It’s ironic that some of the most beautiful & artistic gold Solidii were minted during the Hercaclian dynasty & 20 Years Anarchy, which were chaotic periods in the Empire’s history. 

Edited by MrMonkeySwag96
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I have a few coins from this period which I’ve shared recently. None from the post J2 2nd reign though.

unsure if I shared this one before. The reason why quickly becomes apparent, she’s ugly, even for the type. Whats cool though is the inclusion of his son Tiberius on the coin, who apparently was killed along side him in 711.

Justinian 2 (2nd reign)

Follis

constantinople

sb 1428

2.78g

IMG_7222.jpeg.d464393e2eb9e42d76ae589c7d44745a.jpegIMG_7221.jpeg.3e6f5256c57bf238c59141ad96efe9c8.jpeg

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Posted (edited)

I tried and tried to get a nice looking SB1428, but I always seem to either get overbid or loose focus. The first one was found in a lot purchase, whereas the second one was a compromise on the past few bidding losses.. 

Byzantine Empire: Justinian II, 2nd Reign (705-711) Æ Follis, Constantinople (Sear 1428)

Obv: D N IЧSTINIANЧS ЄT TIЬЄRIЧS P; Crowned facing busts of Justinian and Tiberius, each wearing chlamys and holding patriarchal cross between
Rev: Large M; A/N/N/O - X/X across field; cross above, Γ below; CON in exergue
 

image.jpeg.dbf1f699fb32fe86f0d36a74aa5cd66f.jpeg

 

image.jpeg.35e429c41063800ab505cbea0a10a13f.jpeg

 

 

 

 

Edited by quant.geek
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Posted (edited)
34 minutes ago, TheTrachyEnjoyer said:

This is no longer mine but its a great coin so Ill share it anyways. Theodosius III tremissis from Ravenna

F5790647-1447-49FD-9948-0ED36ED7D60C.jpeg.a8f02d6f84940d0ebc26804cde11335c.jpeg780C1610-9ADE-434B-9FDF-0EACA1756EE2.jpeg.25f46afef9392a42a6c303c008c3ca9d.jpeg

That's an amazing rarity. Did you sell it? Did you auction it? Did you trade it? Did you get a good price (or coin(s)) for it?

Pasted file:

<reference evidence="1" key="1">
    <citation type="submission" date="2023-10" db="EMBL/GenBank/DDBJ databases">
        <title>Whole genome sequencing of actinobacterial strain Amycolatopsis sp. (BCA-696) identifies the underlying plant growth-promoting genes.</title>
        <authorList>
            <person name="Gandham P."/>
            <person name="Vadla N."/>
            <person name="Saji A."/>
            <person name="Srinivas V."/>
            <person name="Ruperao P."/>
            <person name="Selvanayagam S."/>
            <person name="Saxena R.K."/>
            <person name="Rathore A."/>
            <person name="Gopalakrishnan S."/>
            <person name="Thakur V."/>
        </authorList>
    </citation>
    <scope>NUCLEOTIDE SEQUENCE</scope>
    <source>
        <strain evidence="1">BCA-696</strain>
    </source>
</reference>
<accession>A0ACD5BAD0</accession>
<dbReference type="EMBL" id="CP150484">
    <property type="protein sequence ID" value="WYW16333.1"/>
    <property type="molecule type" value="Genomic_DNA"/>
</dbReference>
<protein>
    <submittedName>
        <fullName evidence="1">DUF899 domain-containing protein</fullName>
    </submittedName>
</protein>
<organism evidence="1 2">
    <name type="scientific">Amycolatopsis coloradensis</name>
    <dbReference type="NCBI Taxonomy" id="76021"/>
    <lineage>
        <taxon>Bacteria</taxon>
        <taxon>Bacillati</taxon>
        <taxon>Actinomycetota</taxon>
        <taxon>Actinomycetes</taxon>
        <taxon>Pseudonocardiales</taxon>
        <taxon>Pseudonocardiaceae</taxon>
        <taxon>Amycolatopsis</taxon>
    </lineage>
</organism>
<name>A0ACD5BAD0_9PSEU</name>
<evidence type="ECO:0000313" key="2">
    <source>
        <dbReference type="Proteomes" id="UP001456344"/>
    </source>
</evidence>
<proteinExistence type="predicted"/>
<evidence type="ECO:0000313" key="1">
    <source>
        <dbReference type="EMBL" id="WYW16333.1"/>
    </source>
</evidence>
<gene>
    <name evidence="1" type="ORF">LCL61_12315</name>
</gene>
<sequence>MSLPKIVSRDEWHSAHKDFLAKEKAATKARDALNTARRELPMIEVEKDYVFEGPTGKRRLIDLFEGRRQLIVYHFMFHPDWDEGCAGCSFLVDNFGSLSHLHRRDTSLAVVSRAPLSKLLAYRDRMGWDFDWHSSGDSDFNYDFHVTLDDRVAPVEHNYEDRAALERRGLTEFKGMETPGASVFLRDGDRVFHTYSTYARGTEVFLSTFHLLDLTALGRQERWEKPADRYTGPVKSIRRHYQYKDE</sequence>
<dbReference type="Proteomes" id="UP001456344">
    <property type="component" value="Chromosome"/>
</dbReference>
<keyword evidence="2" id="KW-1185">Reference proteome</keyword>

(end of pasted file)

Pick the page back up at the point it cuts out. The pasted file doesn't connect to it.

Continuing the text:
Edited by sand
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1 hour ago, sand said:

That's an amazing rarity. Did you sell it? Did you auction it? Did you trade it? Did you get a good price (or coin(s)) for it?

I ended up consigning it and am happy with the hammer. As interesting as the coin is, it didn’t really fit into my collection

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Posted (edited)

While it is not the crazy tremissis that @TheTrachyEnjoyer posted, here is my follis and half follis:

 

Byzantine Empire: Theodosius III of Adramytium (715-717) Æ Follis, Constantinople, RY 1 (Sear 1492; DOC 5; MIB 13)

Obv: Crowned facing bust, wearing loros, holding patriarchal globus cruciger and akakia; cross to right
Rev: Large M, cross above; A/N/N/O - I (date) across field; B below; CON in exergue
Dim: 24mm, 5.43 g, 6h

image.jpeg.efb7afa92d6636f7e18358d1efc8e100.jpeg

 

Byzantine Empire: Theodosius III of Adramytium (715-717) Æ Half Follis, Constantinople, RY 1 (Sear 1493; DOC 6; MIB 14)

Obv: Crowned facing bust, wearing loros, holding patriarchal globus cruciger and akakia
Rev: Large K, cross above; A/N/N/O - I (date) across field; A below
Dim: 15.5mm, 1.86 g, 6h

image.jpeg.8c72c5eddfe33a5d16d89e3b1fd86d6a.jpeg

Edited by quant.geek